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Our Prayers

By Larry Gordon –

For those of us who regularly pray three times a day there is an extra intensity that has been inserted into our efforts over these last few days.  The exertion or the energy involved in these stepped up prayers is for the three teenage boys kidnapped by Arab terrorists last week from a hitching post in Gush Etzion.

kidnapped boysAs each day passes and those prayers including the large gathering of communal recitation of Psalms seem to go unanswered we are left will a feeling of being emotionally bereft as well as frustrated.  We are nevertheless assured that though there may be a providential silence, those tefilot are not for naught and are not unheard.

Probably one of the most poignant prayers that we recite on a daily basis is the part of the davening in the Shemonah Esrei that is a prayer that asks Hashem to hear our prayers.  So, as you can see, this matter of praying or davening is quite intricate to the point that our sages and the authors of our prayers saw fit to insert a paragraph that has us praying to G-d asking Him to please be so kind and hear our prayers as a preliminary matter prior to our getting to the heart of the matter or whatever is on our mind.

So to that end we have to at least hope that if nothing else that our prayer about our prayers being heard is penetrating the complex maze that the heavens might after all be.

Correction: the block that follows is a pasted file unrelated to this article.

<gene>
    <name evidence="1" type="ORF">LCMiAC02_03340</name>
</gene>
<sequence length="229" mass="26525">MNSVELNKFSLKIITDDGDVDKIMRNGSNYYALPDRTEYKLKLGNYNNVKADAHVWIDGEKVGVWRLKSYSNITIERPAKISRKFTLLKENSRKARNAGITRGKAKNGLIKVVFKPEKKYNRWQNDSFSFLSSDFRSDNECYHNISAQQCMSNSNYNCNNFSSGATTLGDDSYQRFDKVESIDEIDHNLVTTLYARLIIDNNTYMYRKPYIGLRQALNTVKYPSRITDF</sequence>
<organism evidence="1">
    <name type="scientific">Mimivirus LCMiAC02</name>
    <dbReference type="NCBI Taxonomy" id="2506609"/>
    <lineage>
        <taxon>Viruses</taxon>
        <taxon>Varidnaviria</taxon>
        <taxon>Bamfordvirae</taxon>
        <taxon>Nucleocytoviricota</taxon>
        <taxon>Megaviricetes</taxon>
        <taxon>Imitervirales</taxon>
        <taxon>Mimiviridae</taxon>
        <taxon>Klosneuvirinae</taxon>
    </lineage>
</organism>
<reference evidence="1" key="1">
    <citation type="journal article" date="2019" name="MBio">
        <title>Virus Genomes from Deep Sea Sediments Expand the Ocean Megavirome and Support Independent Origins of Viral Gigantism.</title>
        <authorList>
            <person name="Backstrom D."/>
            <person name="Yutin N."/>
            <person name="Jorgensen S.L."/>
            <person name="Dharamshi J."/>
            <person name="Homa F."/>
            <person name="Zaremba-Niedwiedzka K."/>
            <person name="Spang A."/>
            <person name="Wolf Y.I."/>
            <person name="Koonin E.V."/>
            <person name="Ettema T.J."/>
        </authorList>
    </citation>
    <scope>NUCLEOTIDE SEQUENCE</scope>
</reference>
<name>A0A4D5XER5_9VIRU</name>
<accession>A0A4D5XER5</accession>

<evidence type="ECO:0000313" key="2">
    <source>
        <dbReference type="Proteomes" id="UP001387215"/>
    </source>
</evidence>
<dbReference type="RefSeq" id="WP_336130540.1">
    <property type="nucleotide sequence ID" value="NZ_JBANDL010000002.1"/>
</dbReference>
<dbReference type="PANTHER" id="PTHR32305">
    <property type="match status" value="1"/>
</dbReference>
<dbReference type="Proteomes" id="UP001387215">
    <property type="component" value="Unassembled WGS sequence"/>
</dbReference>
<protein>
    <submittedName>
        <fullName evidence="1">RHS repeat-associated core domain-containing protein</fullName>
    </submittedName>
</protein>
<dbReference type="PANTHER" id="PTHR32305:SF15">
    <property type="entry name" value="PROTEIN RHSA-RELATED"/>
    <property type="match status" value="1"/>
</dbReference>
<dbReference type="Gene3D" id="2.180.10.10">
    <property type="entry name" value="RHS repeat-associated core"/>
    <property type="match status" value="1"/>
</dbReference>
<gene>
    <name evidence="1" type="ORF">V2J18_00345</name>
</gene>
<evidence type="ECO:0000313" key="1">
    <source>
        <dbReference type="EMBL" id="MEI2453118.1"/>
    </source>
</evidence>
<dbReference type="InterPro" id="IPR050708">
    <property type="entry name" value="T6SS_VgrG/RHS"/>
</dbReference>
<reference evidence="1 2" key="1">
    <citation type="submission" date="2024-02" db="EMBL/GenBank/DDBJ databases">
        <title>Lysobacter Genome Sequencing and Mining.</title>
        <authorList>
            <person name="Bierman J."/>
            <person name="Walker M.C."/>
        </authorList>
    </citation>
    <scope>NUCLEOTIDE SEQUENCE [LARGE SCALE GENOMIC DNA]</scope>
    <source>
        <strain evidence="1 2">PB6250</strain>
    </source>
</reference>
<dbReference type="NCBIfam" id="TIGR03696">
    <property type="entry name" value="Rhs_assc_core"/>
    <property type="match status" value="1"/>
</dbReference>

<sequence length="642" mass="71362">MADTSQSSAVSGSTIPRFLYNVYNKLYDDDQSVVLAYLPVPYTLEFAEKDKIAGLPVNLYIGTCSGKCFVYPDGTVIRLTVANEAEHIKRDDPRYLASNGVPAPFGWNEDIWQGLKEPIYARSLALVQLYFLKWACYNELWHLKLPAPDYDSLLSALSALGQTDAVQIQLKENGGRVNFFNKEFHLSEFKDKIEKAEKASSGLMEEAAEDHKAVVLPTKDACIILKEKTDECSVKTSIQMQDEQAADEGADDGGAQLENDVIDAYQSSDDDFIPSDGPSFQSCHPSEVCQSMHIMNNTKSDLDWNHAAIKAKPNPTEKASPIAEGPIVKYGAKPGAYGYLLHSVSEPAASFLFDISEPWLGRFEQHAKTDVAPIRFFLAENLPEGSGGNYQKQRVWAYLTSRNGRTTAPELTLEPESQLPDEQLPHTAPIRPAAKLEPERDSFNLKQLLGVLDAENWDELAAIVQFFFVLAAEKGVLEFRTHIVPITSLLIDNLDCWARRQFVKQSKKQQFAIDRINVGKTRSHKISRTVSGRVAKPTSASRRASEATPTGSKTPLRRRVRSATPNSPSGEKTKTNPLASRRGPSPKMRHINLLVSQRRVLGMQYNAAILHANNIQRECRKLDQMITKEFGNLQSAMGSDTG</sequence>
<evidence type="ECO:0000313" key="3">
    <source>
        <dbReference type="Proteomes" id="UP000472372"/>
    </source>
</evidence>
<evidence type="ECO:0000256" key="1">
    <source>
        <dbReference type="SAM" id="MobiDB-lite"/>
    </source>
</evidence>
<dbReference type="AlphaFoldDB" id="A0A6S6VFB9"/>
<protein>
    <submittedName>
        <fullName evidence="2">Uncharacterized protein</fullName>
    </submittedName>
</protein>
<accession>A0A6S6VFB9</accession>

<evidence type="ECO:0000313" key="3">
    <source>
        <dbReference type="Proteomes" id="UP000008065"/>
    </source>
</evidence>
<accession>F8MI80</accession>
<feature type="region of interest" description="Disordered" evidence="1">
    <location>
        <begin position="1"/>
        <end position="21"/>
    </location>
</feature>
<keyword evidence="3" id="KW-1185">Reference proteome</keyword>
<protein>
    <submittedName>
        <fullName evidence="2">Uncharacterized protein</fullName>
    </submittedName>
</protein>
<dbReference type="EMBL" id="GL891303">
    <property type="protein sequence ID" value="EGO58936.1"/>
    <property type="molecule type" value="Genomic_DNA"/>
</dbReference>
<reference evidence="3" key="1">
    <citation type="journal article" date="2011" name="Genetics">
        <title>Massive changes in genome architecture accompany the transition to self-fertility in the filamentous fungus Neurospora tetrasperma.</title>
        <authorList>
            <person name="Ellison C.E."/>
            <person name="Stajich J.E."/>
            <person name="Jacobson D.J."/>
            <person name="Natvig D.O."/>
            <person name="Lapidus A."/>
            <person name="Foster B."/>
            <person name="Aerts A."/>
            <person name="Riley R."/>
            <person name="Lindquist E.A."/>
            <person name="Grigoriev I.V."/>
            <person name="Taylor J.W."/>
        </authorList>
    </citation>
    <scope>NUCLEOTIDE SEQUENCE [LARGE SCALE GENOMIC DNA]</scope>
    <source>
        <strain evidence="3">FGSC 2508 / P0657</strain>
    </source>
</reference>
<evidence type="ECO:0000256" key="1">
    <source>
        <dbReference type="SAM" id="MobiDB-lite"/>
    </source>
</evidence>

We know from our studies that prayer is amongst other things both an avocation or even, if you will, a hobby of the Jewish people.
We live under a rubric of a Divine providence on both a communal and individual level.  And interestingly this relationship between us and the Divine is not something whose outcome is some hodgepodge   of connections like those multi colored telephone wires in the basement of an office building that inexplicably result in a dial tone that allows you to speak to people at the other end of the world. Our connection to the above is even more mysterious than that.

We know as recorded in sefer Shemos that as the Jewish nation had exited Egypt during the great Exodus that they—that is, we—were trapped on the seashore with an approaching Egyptian military force with no place to go.  We were trapped like rats.  So what did the Jewish people do?  The Torah relates that we cried out to Hashem asking for His help and intervention.

But this scenario needs clarification.  The newly minted Jewish nation was already told that G-d is taking you out of Egypt and bringing us to the Promised Land.  We already had that promise in the bag, so what was there to cry out about.  And if we didn’t trust Hashem or doubted His word about his ability to deliver us then why cry out to Him?  We either trust him or we don’t.

It is on the unfolding of these events that Rashi explains that the tefila uttered at the time was not about the need or desire to change anything.  Am Yisrael believed and believes in Hashem  and if He said we were going to be okay and we were going triumphantly into Israel then there was no doubt that we were.  So if that is the case then why the anguished cries from the assembled Jewish multitude?